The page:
By Gail Kittleson
In these late summer days, I've been reading Searching For Stones by M. Scott Peck. His books have taught me so much, but it's been years since I read his work.He reminds readers of the value of making meaning of things through writing. And that fits with what a participant in a memoir writing class shared yesterday.
She read an account of her younger brother, one of those "lost" folks who never discovered his passion, or if he did, lacked the discipline to pursue it. He flitted from one job to another, one woman to another, and in the process, lost his health.
Sometimes I get down about having taken so long to get to what I was meant to do all along. But there are worse things. You can live your whole life without even discovering what that is.
What struck me yesterday is my writing friend's pluck to tackle this painful facet of her life, because it hurts to watch a loved one miss out. Someone who was meant to grow into healthy adulthood, function and contribute to society, doesn't.
This older sister certainly tried to help, but there's only so much she could do. Still, she stayed in touch with her brother and attended a recent birthday party for him. That hurt, too, to see him broken and old before his time.
But she found the courage to write about it. She used dialogue to begin her work, which fulfilled the assignment for the week. But from there, she employed several other techniques to express her pain. Not that she ever mentioned her pain--she showed it to us, made it real through description and vivid pictures.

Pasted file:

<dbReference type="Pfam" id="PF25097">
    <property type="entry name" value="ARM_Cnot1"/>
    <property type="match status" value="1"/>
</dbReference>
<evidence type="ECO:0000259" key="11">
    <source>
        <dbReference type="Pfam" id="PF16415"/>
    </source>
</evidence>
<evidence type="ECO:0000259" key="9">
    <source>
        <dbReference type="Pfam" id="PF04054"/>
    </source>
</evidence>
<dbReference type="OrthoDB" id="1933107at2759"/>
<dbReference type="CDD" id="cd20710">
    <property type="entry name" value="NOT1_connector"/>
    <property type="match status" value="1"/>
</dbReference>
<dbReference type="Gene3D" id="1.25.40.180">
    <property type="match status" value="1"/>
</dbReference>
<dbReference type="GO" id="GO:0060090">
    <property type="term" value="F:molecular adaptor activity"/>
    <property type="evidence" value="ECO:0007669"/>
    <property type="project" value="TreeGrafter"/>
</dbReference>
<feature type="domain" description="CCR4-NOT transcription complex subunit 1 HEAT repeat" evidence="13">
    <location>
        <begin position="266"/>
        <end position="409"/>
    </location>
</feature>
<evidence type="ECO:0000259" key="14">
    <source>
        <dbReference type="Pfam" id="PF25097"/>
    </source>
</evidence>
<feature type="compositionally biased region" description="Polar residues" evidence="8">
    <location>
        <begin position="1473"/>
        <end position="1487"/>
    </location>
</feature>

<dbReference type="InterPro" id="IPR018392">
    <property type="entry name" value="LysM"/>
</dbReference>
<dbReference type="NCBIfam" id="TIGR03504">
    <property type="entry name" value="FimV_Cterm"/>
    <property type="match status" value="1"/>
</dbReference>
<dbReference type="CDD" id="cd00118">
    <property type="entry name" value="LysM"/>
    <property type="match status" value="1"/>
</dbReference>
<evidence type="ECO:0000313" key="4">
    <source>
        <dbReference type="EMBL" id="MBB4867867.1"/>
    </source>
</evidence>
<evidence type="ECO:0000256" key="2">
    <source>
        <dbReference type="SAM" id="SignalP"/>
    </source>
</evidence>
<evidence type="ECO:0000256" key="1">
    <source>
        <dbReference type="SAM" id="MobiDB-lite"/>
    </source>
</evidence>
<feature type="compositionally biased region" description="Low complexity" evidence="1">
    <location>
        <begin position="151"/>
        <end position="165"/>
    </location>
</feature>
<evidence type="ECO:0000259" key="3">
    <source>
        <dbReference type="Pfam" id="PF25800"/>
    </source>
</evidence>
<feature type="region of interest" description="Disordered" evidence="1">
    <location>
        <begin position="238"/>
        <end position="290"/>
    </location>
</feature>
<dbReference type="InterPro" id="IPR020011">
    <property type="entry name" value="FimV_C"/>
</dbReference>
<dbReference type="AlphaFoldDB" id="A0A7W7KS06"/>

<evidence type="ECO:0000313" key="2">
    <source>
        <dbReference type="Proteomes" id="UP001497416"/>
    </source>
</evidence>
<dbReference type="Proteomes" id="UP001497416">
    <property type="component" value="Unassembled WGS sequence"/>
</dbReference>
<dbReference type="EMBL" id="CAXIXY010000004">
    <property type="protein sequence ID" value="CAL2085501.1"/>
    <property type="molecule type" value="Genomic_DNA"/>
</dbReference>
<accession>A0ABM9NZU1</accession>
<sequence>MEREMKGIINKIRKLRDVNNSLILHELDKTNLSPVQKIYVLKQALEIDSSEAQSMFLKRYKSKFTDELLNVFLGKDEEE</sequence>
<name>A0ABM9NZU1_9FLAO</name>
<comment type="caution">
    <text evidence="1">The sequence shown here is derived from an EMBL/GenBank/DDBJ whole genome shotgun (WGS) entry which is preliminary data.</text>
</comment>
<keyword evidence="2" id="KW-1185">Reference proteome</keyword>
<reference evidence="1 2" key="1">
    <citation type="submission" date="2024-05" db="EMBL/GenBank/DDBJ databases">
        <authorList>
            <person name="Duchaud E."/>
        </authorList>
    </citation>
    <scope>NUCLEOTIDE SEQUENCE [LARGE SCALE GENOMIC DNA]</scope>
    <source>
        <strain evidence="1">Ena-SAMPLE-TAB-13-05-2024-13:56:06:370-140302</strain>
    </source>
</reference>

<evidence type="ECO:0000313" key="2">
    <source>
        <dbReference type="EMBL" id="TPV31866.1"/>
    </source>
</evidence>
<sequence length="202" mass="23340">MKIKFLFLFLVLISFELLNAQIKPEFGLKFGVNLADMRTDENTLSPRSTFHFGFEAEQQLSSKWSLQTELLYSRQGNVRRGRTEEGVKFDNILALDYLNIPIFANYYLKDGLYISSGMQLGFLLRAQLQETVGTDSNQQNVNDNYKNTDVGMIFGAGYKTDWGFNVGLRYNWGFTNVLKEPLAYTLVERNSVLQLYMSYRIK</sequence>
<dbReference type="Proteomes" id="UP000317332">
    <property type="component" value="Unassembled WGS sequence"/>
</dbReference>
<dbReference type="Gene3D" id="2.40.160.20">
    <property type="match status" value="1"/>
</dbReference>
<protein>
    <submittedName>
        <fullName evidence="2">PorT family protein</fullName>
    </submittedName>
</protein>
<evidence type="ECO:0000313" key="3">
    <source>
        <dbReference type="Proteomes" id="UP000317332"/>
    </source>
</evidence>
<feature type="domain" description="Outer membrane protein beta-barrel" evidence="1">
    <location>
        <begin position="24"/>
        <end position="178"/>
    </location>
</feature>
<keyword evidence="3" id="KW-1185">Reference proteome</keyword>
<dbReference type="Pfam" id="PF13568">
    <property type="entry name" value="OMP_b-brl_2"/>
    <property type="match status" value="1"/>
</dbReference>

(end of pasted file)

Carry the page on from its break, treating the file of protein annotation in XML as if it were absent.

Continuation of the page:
Hers was a kind of brave poetry that reeled us in and reproduced in us her emotional reaction. We were pretty quiet when she finished—her writing made meaning.
This retired woman has led a busy life, but still says yes to a lot of community volunteer work. And she takes time to make meaning of what's going on. That's what memoir writing is all about.
Professor Keating in Dead Poets Society had it right: “We read and write poetry because we are members of the human race. And the human race is filled with passion. And medicine, law, business, engineering, these are noble pursuits and necessary to sustain life. But poetry, beauty, romance, love, these are what we stay alive for.”
This writer in our little class is alive—more alive for having processed her experience through the written word. Writing it down released sadness, encouraged clarity, and to us listeners, brought understanding. It doesn't get better than that!
After teaching English as a Second Language and expository writing, Gail enjoys her family (married 35 years, two children and two delightful grandchildren) and writing. Her nonfiction (Catching Up With Daylight/WhiteFire Publishing, August 2013) and fiction (World War II era) share a consistent theme—empowerment.